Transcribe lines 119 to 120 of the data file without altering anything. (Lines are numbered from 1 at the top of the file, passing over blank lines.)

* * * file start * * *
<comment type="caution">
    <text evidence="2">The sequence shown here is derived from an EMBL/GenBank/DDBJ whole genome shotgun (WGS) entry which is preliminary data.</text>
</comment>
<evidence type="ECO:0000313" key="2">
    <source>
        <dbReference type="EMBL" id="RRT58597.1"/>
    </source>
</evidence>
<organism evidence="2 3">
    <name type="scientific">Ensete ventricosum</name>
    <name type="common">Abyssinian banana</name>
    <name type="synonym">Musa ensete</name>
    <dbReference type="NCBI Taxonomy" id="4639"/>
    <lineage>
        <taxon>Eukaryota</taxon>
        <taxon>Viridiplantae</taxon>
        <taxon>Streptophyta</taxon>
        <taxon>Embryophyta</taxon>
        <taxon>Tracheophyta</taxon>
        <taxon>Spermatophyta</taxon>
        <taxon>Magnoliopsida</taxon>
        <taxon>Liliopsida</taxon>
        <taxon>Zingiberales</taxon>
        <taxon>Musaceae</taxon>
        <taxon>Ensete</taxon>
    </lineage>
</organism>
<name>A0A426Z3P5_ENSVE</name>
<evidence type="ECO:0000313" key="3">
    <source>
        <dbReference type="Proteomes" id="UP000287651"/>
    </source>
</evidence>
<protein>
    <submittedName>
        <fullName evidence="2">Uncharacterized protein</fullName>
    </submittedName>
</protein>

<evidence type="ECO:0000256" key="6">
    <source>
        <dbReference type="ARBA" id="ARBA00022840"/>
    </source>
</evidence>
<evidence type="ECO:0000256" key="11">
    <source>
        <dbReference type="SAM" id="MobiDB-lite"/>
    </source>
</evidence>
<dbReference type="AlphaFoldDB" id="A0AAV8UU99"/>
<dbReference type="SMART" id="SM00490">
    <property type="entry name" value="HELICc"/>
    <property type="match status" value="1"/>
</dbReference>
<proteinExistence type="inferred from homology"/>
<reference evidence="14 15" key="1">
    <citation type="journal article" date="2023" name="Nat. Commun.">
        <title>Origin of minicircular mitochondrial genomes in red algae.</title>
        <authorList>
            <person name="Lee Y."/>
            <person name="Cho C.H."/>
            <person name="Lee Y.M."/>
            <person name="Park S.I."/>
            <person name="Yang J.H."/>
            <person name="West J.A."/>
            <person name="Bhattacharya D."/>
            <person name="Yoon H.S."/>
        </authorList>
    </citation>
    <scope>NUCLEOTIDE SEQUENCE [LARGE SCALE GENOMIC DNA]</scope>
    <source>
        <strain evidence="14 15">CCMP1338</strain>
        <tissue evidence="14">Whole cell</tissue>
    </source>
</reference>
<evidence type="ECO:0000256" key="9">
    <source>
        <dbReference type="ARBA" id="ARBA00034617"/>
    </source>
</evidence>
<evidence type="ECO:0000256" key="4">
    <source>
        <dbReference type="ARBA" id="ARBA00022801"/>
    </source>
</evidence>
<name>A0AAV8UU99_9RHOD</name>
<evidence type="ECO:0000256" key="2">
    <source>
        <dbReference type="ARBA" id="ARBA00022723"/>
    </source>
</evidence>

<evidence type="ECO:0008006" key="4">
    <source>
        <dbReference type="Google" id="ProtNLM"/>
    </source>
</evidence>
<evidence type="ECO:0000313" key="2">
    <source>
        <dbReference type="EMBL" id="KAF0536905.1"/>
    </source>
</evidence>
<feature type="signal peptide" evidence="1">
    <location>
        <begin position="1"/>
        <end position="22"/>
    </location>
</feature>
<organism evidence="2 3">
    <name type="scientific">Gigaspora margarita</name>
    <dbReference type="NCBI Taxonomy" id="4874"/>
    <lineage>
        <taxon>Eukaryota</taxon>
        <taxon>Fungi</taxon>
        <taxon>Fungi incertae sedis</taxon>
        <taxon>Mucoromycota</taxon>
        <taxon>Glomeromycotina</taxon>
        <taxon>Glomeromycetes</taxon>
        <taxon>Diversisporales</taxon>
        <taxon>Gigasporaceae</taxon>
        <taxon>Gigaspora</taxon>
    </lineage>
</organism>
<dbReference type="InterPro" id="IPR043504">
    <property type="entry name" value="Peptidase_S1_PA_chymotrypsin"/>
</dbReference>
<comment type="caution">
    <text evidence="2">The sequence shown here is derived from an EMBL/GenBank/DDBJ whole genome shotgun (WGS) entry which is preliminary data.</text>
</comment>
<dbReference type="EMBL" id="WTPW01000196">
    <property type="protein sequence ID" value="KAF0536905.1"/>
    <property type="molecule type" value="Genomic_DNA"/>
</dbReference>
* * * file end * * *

        <taxon>Gigaspora</taxon>
    </lineage>